Joint application made for bathing water status for the River Thames at Wallingford

Joint application made for bathing water status for the River Thames at Wallingford

A joint application to help tackle pollution will lead to a safer swim for swimmers, river users and wildlife in Wallingford.

 

South Oxfordshire District Council and Wallingford Town Council, supported by environmental charity Thames21, have submitted an application to the Department for Environment, Food and Rural Affairs (Defra) for bathing water status for a stretch of the River Thames at Wallingford. The Chilterns Chalk Streams Project has supported the application through its role as co-host of the South Chilterns Catchment Partnership.

If bathing water status is awarded, Thames Water would be legally required to treat waste outflows to a much higher standard.  This would ensure that bacteria harmful to the health of people and wildlife would be removed before the water can be released into the river.

During the bathing season, from May to September each year, the Environment Agency would also be required to monitor the water quality.  Information from the weekly testing would give visitors, including swimmers, rowers and anglers, a clearer picture of how clean the water is likely to be.

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Wild Swimmers by Leslee Barron

Throughout the summer, to help inform the application, Thames21 and trained volunteers from the local community recorded visitor numbers and collected 170 water quality samples along the river which were analysed by Thames Water.

The laboratory analysis will show levels of bacteria, including E.coli and Intestinal Enterococci, that are found in sewage and can make river users very ill. This data, together with surveys of river users over the summer, will be used to get a better understanding of how popular the site is and the extent of any issues with the water quality that poses a risk to humans and the overall health of the river.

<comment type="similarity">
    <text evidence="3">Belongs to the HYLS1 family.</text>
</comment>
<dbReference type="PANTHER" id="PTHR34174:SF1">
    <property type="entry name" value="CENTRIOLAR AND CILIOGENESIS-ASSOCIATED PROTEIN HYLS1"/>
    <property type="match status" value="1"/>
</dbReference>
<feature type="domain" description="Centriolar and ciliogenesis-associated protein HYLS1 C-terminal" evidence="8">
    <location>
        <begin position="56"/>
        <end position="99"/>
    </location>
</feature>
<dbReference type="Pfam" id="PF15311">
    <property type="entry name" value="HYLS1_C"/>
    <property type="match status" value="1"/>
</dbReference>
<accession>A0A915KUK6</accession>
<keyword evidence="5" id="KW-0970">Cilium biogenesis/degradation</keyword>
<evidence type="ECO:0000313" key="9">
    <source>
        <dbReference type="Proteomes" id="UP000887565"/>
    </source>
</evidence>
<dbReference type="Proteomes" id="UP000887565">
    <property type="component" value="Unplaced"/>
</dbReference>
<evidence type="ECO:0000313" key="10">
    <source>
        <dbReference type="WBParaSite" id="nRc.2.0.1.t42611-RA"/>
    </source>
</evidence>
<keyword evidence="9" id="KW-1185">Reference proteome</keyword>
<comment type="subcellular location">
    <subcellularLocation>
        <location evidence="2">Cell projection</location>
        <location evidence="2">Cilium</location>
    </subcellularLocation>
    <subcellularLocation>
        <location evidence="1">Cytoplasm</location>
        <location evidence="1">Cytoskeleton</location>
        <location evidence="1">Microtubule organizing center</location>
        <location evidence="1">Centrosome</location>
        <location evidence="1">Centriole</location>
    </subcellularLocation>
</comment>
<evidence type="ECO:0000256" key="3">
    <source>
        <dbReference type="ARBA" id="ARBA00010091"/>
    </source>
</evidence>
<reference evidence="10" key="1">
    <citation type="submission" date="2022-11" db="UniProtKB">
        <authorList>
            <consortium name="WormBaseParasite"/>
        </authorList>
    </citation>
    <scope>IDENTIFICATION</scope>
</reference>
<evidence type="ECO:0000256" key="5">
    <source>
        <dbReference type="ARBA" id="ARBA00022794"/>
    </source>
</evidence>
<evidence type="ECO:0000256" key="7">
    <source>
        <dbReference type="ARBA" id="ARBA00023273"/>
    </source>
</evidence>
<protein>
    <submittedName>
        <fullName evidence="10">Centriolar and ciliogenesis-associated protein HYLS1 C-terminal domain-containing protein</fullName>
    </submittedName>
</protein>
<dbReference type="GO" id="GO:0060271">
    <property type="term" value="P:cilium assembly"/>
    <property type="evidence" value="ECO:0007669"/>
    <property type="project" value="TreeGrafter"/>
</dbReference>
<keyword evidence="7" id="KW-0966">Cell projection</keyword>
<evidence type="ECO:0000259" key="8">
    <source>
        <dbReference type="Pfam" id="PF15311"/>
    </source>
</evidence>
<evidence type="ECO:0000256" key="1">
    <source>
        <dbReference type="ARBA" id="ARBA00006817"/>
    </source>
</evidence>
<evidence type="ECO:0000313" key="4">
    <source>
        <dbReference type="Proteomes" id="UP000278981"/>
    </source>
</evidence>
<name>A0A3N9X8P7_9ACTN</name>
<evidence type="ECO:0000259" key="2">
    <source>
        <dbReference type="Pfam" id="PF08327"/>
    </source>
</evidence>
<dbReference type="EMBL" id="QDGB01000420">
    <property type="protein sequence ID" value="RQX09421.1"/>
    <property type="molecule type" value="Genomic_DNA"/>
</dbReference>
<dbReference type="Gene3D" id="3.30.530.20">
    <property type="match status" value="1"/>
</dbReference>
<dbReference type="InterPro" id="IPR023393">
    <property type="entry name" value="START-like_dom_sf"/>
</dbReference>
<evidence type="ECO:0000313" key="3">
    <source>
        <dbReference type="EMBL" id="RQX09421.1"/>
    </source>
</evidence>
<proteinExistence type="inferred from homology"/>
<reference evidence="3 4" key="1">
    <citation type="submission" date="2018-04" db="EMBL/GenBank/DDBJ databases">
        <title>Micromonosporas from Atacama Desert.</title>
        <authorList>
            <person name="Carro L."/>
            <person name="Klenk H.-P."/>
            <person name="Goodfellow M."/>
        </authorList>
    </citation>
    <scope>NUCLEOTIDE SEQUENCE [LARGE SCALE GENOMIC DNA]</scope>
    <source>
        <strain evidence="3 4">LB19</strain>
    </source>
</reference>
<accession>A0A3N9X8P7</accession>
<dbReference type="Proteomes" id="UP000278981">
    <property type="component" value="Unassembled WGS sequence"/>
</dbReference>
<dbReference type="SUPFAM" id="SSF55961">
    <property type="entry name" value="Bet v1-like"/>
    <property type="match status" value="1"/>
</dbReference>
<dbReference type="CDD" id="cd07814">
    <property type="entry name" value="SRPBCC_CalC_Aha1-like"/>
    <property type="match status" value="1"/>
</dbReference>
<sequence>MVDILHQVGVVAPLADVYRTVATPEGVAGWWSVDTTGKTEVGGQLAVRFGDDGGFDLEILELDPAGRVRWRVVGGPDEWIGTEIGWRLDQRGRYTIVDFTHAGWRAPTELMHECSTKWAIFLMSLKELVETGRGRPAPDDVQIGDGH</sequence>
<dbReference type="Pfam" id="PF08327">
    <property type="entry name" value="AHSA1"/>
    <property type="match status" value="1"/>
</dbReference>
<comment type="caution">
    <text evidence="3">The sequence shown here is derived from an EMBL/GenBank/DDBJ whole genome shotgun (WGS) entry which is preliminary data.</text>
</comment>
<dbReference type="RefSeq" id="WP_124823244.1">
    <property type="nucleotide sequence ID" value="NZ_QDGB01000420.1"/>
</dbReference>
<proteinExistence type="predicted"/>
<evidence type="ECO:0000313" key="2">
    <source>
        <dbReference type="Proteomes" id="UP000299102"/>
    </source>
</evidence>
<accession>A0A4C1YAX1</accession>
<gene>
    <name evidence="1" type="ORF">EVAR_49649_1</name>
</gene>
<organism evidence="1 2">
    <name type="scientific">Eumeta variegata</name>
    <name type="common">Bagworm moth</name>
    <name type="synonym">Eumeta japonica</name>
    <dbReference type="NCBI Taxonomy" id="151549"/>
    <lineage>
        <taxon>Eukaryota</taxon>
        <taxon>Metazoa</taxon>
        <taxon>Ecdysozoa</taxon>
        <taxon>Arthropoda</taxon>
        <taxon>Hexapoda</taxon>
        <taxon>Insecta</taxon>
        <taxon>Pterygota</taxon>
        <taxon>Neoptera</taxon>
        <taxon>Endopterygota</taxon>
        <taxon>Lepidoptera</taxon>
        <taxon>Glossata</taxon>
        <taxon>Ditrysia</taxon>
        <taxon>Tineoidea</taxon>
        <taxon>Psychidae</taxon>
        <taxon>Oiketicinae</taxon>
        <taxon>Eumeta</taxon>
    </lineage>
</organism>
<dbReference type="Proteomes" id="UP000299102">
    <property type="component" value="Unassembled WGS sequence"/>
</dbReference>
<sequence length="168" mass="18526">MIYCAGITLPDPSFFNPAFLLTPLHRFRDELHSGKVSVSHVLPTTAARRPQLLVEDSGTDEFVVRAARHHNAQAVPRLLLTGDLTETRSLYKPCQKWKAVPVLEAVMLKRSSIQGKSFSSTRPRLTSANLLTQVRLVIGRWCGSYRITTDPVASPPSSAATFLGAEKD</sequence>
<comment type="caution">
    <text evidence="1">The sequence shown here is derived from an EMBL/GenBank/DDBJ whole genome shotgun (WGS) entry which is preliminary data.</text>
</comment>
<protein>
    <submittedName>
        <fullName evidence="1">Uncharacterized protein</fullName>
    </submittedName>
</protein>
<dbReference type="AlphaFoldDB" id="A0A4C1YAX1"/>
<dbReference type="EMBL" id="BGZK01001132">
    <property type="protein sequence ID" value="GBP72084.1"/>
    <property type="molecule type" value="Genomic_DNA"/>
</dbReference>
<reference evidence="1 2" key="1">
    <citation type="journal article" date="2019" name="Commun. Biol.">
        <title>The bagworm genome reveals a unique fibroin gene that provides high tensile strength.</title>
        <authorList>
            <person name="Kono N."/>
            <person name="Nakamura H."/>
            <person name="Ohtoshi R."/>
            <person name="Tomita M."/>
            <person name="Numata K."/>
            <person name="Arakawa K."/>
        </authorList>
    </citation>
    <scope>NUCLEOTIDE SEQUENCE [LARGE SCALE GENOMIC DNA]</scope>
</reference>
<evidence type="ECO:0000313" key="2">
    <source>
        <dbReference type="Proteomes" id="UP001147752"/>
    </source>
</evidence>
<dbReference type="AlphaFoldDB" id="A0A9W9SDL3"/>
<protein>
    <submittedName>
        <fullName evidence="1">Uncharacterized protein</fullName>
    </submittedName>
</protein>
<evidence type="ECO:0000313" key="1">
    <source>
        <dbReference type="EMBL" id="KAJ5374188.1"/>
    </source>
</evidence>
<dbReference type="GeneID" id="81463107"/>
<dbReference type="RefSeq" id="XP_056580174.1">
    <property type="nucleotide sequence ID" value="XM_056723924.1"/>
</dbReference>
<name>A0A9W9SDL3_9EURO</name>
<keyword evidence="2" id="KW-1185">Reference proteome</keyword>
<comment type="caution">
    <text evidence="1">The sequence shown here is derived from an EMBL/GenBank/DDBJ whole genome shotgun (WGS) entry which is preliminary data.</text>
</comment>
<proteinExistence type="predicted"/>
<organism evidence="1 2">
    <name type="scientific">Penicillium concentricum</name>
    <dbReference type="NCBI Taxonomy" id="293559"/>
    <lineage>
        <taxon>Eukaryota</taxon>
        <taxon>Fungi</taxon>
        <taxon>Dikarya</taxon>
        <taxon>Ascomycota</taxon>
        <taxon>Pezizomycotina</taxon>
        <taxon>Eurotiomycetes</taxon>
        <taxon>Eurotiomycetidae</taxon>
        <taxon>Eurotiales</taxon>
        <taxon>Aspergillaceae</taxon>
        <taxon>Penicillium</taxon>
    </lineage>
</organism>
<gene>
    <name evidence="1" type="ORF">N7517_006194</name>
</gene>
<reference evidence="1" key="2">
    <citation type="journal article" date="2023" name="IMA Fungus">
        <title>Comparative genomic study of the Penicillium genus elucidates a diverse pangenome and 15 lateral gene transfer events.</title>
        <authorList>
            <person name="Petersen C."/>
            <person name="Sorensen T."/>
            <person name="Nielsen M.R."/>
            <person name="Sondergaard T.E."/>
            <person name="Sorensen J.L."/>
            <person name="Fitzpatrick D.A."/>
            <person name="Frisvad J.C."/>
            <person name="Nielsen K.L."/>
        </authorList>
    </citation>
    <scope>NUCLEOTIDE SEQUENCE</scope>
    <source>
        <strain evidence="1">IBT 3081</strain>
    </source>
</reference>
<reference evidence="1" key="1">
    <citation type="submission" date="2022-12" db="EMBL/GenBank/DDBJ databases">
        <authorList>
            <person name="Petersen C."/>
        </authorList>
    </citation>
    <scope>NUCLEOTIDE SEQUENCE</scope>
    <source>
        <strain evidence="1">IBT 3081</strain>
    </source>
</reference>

The project aims to improve everybody’s understanding of the causes of river pollution locally and ensure that all users of this stretch of the river – including swimmers, rowers and anglers – can make informed decisions about how they use the Thames.

It is hoped that Defra will make their decision on the application in early 2023.

Cllr Jo Robb, South Oxfordshire District Council’s River Thames Champion, said: “The Thames in Wallingford is very popular with visitors and residents, particular over the summer.  The data we’ve collected so far is already helping us to get a better understanding of water quality in the river.  Achieving bathing water status will not solve all pollution problems. However, if our application is successful, it would guarantee ongoing testing during the bathing season and drive the investment needed to help create a cleaner river for people and wildlife.”

Cllr Marcus Harris, Mayor of Wallingford, said: “Wallingford won its sought-after curfew extension and countless other privileges by permitting William the Conqueror to ford the river Thames here in 1066. To this day, our river and beach areas remain key to the beauty and enjoyment of our town for residents and visitors alike. This is why we are proud to be applying for bathing water status, which, if we get it, would make us only the third place in England to have achieved it.”

Stephen Haywood, Natural Flood Management Programme Manager at Thames21, said: “The level of support received from the community has been amazing and is a clear representation of how much the River Thames means to Wallingford.

“The data collected has helped us to understand sources of pollution and the effects on Wallingford Beach. Throughout the summer, the evidence shows that the bathing site was safe to use but this may not always be the case.

“With or without a designation, this project has opened the door for further research and the implementation of solutions upstream to reduce the effects further. Nevertheless, we hope our application, if successful, will be part of the growing movement to clean up our rivers nationwide and accelerate investment by water companies to protect them as beautiful, precious natural places – not a place for raw sewage.”

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